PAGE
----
Another hack in Australia as four million Medibank customers data exposed

  • Medibank said all the personal data belonging to its customers, its AHM division, and every international-student client were compromised.
  • The hack is likely to cost the company a minimum between $25m and US$35 million.

Last week, Australia’s largest private health insurance company, Medibank, admitted it had as much as 200 gigabytes of data stolen from its servers, including “the location of where a customer received medical services, and codes relating to their diagnosis and procedures”. This week, the company highlighted that the hack has compromised its entire clientele, involving almost four million customers.

The update by Medibank had significantly escalated the cyberattack spell that has been ongoing in Australia lately. In a filing to the Australian Stock Exchange, the company said the investigation into the breach has now established the hacker had access to all Medibank, AHM and international student customers’ personal data, and significant amounts of health claims data. 

The personal information includes name, address, date of birth, some Medicare card numbers and gender. The health information includes the claim codes made by customers. It is fair to note however that Medibank still can’t definitely say how many or which customers are affected beyond the 1,000 records provided to the insurer by the hacker in the past two weeks. So far, it is through this communication with the hacker that Medibank has been able to determine the extent of the breach.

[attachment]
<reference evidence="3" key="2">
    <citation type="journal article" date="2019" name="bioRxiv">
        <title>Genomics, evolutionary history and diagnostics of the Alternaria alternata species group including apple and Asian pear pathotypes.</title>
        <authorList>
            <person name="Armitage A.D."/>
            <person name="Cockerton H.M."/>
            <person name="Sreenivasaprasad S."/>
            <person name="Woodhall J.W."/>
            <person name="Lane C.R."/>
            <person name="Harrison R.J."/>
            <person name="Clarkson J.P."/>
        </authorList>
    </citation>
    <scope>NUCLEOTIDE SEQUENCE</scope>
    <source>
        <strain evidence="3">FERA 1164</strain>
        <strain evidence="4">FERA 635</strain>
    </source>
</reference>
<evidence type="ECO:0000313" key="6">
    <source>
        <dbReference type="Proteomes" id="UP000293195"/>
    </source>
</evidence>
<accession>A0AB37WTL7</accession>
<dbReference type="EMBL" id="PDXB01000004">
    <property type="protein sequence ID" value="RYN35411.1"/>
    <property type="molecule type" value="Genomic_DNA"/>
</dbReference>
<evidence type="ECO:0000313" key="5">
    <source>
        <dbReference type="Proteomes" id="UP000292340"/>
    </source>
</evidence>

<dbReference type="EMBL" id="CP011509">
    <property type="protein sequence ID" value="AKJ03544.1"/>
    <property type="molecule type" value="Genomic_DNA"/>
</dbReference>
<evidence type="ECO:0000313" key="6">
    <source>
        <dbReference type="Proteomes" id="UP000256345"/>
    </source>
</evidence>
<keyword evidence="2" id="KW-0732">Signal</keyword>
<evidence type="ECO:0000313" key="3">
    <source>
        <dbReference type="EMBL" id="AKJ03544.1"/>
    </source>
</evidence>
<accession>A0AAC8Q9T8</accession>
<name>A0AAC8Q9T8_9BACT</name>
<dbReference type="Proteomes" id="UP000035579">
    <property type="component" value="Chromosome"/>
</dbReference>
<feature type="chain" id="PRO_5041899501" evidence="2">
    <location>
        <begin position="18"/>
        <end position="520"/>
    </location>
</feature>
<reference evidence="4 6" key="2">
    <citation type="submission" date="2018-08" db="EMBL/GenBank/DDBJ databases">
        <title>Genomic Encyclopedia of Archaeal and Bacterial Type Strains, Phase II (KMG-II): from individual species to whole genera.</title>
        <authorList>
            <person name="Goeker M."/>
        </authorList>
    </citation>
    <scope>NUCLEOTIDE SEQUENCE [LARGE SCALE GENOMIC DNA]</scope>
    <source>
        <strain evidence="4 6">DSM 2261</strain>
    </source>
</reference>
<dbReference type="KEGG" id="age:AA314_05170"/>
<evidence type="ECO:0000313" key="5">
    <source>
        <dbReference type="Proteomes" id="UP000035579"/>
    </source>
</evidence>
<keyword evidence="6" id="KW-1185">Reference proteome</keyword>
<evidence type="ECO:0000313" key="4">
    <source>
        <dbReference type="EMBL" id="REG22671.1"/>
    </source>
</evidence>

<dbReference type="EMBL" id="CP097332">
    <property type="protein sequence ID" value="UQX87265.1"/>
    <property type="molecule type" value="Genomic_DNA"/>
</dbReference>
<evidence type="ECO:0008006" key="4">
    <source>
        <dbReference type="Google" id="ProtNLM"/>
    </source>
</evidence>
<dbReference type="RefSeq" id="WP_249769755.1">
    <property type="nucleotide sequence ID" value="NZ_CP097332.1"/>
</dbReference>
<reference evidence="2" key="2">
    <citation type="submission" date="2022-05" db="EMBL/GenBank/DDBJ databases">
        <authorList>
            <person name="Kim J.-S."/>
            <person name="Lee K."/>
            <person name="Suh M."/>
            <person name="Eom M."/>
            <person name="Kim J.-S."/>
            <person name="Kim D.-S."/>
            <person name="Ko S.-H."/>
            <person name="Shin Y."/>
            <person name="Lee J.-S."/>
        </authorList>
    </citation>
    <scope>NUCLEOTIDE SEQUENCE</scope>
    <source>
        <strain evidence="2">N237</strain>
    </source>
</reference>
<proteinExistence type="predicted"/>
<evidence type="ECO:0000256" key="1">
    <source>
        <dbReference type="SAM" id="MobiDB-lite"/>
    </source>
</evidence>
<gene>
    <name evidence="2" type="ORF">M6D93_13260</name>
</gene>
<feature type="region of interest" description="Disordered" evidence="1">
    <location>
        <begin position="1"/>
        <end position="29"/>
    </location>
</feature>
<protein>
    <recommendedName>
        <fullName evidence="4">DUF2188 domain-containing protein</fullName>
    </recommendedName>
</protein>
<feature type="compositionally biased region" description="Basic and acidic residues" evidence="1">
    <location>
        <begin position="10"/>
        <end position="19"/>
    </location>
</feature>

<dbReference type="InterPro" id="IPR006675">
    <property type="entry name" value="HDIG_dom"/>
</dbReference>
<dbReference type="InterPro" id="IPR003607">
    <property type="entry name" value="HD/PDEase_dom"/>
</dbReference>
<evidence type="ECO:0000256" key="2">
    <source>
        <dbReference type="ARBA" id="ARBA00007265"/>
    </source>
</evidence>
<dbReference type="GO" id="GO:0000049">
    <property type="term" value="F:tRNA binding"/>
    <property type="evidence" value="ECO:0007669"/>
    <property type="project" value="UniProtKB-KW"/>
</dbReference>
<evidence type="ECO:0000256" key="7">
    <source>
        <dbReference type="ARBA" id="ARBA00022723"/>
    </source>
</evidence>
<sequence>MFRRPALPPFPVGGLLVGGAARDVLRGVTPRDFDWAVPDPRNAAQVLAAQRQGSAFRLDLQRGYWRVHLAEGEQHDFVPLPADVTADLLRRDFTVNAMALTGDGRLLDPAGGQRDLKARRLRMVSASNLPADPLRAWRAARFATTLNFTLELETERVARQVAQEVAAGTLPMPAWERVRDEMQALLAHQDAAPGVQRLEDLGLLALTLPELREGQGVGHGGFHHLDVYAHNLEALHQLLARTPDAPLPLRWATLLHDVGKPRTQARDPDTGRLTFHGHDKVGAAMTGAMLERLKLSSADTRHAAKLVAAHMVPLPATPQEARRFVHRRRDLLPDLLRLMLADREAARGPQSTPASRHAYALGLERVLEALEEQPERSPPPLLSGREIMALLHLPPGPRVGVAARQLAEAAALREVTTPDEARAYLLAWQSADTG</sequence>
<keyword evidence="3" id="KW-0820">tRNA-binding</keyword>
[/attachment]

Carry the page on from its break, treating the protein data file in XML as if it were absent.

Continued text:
Because state and territory health record laws require the company to keep data for seven years, Medibank confirmed that the breach will also affect former customers. As of June 30, the company had 3.96 million customers. The hack is likely to cost the company a minimum between US$25 million and US$35 million, Medibank said. The large amount is mainly due to Medibank not having cyberattack insurance, and estimated cost does not include customer compensation or regulatory or legal costs that may be brought against the company.

With the extent of the attack still unclear, Medibank withdrew its guidance for policyholder growth this financial year. Separately, Bloomberg Intelligence’s Matt…